Magic and a lot of delight and celebration from our artists, that’s for sure – but there is a lot involved in the process behind the scenes, which we thought we’d walk you through. It should hopefully prove helpful for planning and understanding lead-times and aligning them with your own needs, deadlines, shipments and functions. It certainly makes me appreciate our products more and more the deeper I understand the process.
With our exceptionally talented team, one of our specialties is bespoke products, branded corporate gifts and custom art-pieces. These items have to be designed, costed and sampled from scratch. This process involves a small and very specialized team of artists, so can take up to 10 working days until the first sample is ready for approval. We are able to design according to a budget, and the more detailed instructions we get from clients, the better and faster this process can happen. More about that here…
With over 16 years in the game, we have developed a lifetime of products, and have extensive catalogues, which we add to as we develop new ranges. Ordering off catalogue is pretty straight-forward with no extra time needed for sampling and design, if products are ordered exactly ‘as-is’.
Choosing and ordering
This is when the ‘adminy’ stuff gets real… Once an initial order or ‘wishlist’ is received, we will gather all necessary contact and business information from our client so that we can load them on our system and send them a formal quote for final approval and sign-off. At this stage, lead-times will be discussed, and a 50% deposit will be collected. This deposit is important, as we need to ensure we purchase enough raw materials to make the products, and to pay the artists for their work at each completion point in the order process.
Lead-times – ‘Back up a bit”, you say, “Lead-times…?’ Yep, good things take time, especially when they are made by hand. On average, we need 3 weeks to produce an average sized order. At peak times, or for quantities over 1000 units, we may need 4-6 weeks. Why so long? We need time to make sure quality is top-notch and to correct anything that proves to be problematic in the process. Also, as orders come in, they are put in a queuing system on a ‘first come first served’ basis, so sometimes the actual wait in the queue will be longer than the actual production time needed, but we do advise on our lead-times in order to manage the expectations of our clients. We have been known to pull off very short-notice work, but this comes at a premium cost and we try to make sure that this does not affect the delivery dates of other orders that have been waiting in the queue. This being said, we have extra capacity when needed (and with pre-warning), as our network of artists is broader than the walls of our studio. We are able to employ many talented extra hands on a casual basis when the orders are flooding in.
Job-cards distributed – So back to the process. When the order is confirmed, and deposit received, ‘job-cards’ are issued to the artists. This details the product they are required to make, along with the quantities. These job-cards are distributed as evenly as possible, to ensure the earnings from an order is spread fairly among the artists.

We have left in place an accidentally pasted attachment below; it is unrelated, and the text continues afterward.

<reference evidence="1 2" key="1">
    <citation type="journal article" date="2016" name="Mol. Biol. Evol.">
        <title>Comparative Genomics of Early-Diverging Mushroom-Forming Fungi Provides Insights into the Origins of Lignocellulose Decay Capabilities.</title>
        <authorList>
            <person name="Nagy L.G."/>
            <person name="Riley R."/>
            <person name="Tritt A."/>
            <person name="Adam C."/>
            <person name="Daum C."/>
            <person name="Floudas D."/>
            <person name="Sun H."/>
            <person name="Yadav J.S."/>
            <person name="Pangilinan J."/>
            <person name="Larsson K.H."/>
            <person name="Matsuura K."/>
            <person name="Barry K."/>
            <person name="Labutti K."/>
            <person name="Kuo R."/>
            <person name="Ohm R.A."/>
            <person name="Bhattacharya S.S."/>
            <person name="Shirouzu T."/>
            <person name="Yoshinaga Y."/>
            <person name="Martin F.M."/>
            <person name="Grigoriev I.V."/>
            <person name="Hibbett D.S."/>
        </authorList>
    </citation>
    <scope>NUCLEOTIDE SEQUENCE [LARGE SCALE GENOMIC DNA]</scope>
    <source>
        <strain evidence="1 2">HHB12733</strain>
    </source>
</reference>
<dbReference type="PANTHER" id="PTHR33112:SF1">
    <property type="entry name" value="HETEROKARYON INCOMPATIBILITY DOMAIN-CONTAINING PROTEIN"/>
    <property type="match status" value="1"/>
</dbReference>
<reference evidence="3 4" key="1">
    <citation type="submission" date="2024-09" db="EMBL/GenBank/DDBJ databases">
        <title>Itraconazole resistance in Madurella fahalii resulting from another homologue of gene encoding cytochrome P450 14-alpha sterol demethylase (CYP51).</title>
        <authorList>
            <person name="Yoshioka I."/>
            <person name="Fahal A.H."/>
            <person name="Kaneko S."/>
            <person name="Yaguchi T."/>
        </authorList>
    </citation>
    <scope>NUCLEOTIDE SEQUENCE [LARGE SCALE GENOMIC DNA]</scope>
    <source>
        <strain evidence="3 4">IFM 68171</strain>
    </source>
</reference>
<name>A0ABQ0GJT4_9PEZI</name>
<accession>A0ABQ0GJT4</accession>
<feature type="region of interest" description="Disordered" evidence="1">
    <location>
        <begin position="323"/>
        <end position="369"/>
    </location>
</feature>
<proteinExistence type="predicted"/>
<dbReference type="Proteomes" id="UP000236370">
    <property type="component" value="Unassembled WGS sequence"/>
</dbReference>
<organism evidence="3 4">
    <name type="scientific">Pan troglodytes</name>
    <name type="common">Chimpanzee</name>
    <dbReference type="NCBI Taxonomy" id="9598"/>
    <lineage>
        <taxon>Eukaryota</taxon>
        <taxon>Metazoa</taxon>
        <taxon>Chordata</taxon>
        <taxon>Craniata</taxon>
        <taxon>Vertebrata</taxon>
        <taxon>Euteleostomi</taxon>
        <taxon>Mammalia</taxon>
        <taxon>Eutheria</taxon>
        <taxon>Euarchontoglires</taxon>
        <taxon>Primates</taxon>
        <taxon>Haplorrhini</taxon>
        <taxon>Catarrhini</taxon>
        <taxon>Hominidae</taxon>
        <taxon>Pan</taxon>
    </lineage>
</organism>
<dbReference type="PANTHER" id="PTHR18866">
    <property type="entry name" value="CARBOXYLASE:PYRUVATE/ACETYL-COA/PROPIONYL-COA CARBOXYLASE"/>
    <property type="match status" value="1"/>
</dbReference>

Samples – Once the artist has received the job-card from the team-leader, or studio manager, and they are ready to start, they request a sample of the product they will be making. We keep samples of all our products, as this forms an important reference both for the artists, and for the quality controllers, who check that the quality of the order is consistent with the sample. This way, there are no variations in size, technique or colour-mixes.
Teamwork – Generally, the artists work in teams to complete the order, as there are different components that go into creating a finished product, from creating the wire framework, to the beading, to adding any final details etc. This also ensures speed, efficiency and uniformity in the process, and spreads the earnings on a job fairly.
QC – So now the items are being completed and handed in. Where do they get ‘handed in’, and what happens next? The artists hand the finished items to a team of Quality Controllers (previous artists who were promoted and have eagle eyes). They first count that the correct quantity has been submitted, and then they check the products against the sample to ensure that the design has been followed correctly. They also check that all components have been done neatly and sturdily, and that any extra instructions from the customer (like colour choices) have been followed.
Packing – Once the items have cracked the nod with our QC ninjas, they are then packed for dispatch. This process can include adding any Point of Sale packaging on request (swing-tags, etc), wrapping or bagging the items, and placing them in cartons. The packers measure and weigh the cartons so that the sales-team can get shipping quotes for orders being delivered outside of Cape Town.
Your order is on it’s way to you – Yay! Once you have chosen your shipping option, and paid the balance due on your order total, your items will either be made available for collection, or shipped. Please remember to factor in shipping time to your own timelines and deadlines when planning an order, especially for an event. For deliveries within South Africa, allow 48 hours for the most economical option. Overnight delivery is also available, but couriers charge extra for this. For orders going abroad, allow 3-10 working days across all air freight options.
That was quite a long read, I know – but it’s really fascinating to follow the process. Studio tours are always available if you’d like to see the process in action, and we’d be so happy to welcome you into our vibrant and creative space!